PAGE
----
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Plastic Wrap on Oven Baked Meatloaf


aljoseph
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Recently I had a mouth wateringly delicious meatloaf prepared by a friend who is a restaurant chef. I begged the recipe from him and was astounded to read that he tightly wraps the meatloaf in a commercial grade plastic wrap that you get at a Sam's Club or Costco and bakes it in the oven at 350 F or so. I assumed he was either kidding or that if I were to do that the plastic would melt. He says not. Ever hear of this technique?

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Yep.  Long before I learned to cook on a kamado, I used to wrap back ribs tightly in heavy gauge commercial plastic wrap, then aluminum foil and bake them in a 275 oven.  When done, I'd unwrap them, sauce them, and throw them on a hot grill to caramelize the sauce a bit.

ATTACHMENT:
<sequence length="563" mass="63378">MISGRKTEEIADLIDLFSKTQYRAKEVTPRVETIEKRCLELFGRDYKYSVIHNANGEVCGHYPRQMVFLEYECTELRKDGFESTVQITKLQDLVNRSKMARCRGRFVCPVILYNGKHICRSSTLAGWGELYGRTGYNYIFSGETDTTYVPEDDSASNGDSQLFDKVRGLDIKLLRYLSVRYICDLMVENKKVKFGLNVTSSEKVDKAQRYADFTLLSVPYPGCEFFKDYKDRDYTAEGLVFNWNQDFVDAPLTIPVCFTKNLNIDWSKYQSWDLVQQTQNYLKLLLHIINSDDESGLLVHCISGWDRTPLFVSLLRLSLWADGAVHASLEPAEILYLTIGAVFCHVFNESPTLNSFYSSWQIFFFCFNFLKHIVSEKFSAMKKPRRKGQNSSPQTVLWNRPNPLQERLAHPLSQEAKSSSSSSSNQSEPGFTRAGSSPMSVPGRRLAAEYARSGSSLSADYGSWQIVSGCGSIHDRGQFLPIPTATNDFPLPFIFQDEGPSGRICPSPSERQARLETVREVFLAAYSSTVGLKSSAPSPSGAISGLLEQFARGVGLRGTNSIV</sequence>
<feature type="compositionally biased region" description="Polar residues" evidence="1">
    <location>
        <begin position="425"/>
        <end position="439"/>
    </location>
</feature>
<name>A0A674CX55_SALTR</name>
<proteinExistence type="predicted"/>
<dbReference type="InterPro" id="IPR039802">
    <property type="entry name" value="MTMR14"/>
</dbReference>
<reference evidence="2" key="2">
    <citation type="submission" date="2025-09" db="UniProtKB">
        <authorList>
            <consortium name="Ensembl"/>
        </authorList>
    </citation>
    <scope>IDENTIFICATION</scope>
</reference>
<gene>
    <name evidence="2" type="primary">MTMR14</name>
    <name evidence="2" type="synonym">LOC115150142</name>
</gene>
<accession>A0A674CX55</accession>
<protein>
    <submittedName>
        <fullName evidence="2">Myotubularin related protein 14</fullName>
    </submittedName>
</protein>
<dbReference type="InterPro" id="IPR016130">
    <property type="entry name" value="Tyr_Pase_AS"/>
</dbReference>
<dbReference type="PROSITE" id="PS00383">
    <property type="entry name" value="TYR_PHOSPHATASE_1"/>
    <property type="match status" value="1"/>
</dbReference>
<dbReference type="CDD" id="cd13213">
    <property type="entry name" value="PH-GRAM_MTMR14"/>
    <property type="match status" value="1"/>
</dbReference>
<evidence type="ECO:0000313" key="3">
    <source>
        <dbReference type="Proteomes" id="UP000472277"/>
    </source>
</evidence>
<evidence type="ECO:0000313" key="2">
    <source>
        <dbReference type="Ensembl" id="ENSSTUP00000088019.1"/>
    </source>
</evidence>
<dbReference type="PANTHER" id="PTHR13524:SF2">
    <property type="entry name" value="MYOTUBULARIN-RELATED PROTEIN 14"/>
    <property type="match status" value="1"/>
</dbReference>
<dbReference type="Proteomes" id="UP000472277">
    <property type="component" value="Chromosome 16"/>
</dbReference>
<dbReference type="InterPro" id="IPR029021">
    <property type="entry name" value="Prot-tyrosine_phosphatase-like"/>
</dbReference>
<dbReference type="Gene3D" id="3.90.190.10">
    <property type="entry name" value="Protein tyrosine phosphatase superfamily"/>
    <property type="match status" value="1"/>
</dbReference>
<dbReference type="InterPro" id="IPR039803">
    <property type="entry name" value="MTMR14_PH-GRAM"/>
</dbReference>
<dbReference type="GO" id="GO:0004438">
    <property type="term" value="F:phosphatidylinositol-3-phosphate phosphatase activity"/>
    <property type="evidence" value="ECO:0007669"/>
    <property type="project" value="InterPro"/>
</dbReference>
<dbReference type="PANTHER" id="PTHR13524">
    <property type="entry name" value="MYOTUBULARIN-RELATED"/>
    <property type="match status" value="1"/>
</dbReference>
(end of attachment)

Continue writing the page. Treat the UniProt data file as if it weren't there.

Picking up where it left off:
Come to think of it, they were pretty darn good--incredibly moist, and juicy. 

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I've heard of it but not at temps above 300F. I'd probably skip this as I don't feel comfortable cooking food wrapped in plastic in the oven. Just another handy restaurant shortcut I guess. It's neat that some of this stuff is finally making its way to the home kitchen; sous vide and pressure cooking/frying have long been practiced in restaurant kitchens to expedite the meal prep and delivery.

My first job was in a fancy Inn style restaurant that was well know for its prime rib and table side flaming chateaubriand. I was just 15 and didn't know a lot about cooking so it amazed me that such a place would precook several whole rib roasts, wrap them, put them in the cooler, slice to order, and then reheat in a microwave and let it take an au jous bath before plating. Twice baked potatoes were made days in advance, stored in a cooler, and put under a broiler as ordered to give them the golden brown exterior. I guess similar practices are why so many BBQ joints serve stuff that is crap to me, too many shortcuts.

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I don't think the plastic film idea would alter the cooking time any. It is used to contain moisture. I didn't do that in the restaurant but always added water to the pan. I will try it at home just to learn something new.

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